Why can species such as salamanders regrow organs and limbs while mammals cannot? This proficiency even extends to portions of the central nervous system, such as the spinal cord. In recent years, researchers have made good progress in understanding exceptional regeneration, finding that, for example, differences in the behavior of immune cells called macrophages are essential to regrowth. In the central nervous system, glial cells are somewhat analogous to macrophages in other tissues, and in the research noted here, scientists report on evidence for an equivalent importance in mammalian versus salamander regenerative capacities.
Given the macrophage and glial cell connection, this area of comparative biology is moving of late from speculative to relevant to clinical development. Numerous research groups are investigating the alteration of macrophage and glial cell behavior in order to spur greater regeneration in mammals. These cells can be classified by their behavior, either aggressive and inflammatory while seeking out pathogens, or more focused on aiding regeneration. Both behaviors are needed, but in mammals, and in the old, there is too much of the first type and too little of the second type of behavior. In learning to adjust cell behavior to change this imbalance, the foundations may be laid for more profound enhancements of regeneration in the years ahead, building on what is learned from salamanders.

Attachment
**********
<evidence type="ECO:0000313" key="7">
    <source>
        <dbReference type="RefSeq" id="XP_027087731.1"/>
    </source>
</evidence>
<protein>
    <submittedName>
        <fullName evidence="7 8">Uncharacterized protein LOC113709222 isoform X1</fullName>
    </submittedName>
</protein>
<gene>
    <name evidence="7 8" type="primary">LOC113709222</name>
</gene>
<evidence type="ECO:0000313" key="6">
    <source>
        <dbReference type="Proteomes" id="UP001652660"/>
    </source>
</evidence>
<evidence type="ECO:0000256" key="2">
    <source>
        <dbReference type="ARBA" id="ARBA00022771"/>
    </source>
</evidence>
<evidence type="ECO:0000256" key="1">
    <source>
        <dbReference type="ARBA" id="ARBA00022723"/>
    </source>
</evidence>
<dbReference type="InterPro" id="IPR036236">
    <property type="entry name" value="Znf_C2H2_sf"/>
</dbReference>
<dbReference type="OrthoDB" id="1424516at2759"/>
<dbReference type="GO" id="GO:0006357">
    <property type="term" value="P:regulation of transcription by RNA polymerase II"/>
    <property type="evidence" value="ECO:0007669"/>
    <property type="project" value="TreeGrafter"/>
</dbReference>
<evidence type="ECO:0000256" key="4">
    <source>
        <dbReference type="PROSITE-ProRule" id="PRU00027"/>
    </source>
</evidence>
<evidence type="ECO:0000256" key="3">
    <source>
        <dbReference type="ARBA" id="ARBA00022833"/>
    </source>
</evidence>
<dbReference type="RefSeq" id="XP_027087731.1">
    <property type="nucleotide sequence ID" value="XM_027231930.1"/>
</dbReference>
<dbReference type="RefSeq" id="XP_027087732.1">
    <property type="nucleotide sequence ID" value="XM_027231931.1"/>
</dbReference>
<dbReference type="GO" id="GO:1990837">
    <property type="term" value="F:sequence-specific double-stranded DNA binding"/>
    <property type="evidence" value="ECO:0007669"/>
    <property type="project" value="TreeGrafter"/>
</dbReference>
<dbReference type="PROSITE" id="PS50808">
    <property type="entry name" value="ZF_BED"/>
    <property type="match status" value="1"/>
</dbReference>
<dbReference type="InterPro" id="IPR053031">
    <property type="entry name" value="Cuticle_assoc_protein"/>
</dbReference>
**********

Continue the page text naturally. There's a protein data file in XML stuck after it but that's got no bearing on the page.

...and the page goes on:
One of the most vexing problems with spinal cord injuries is that the human body does not rebuild nerves once they have been damaged. Other animals, on the other hand, seem to have no problem repairing broken neurons. Researchers have studied an amphibian known as the axolotl or Mexican salamander. Captive-bred axolotls are frequently used in biological research, both to learn from the animal's remarkable ability to regenerate body parts and to help inform conservation efforts.
When an axolotl suffers a spinal cord injury, nearby cells called glial cells kick into high gear, proliferating rapidly and repositioning themselves to rebuild the connections between nerves and reconnect the injured spinal cord. By contrast, when a human suffers a spinal cord injury, the glial cells form scar tissue, which blocks nerves from ever reconnecting with each other.
Researchers traced the molecular mechanisms at work in each case. They found a particular protein called c-Fos, which affects gene expression, is essential to the processes axolotls use to repair injured nerves. While humans also have c-Fos, in humans the protein functions in concert with other proteins, in the JUN family, that cause cells to undergo reactive gliosis, which leads to scar formation. In axolotls, this molecular circuitry is carefully regulated to direct axolotl glial cells toward a regenerative response instead.
"Our approach allows us to identify not just the mechanisms necessary to drive regeneration in salamanders but what is happening differently in humans in reposes to injury. In addition to spinal cord regeneration, our work also focuses on other forms of regeneration including scar-free wound healing and limb regeneration."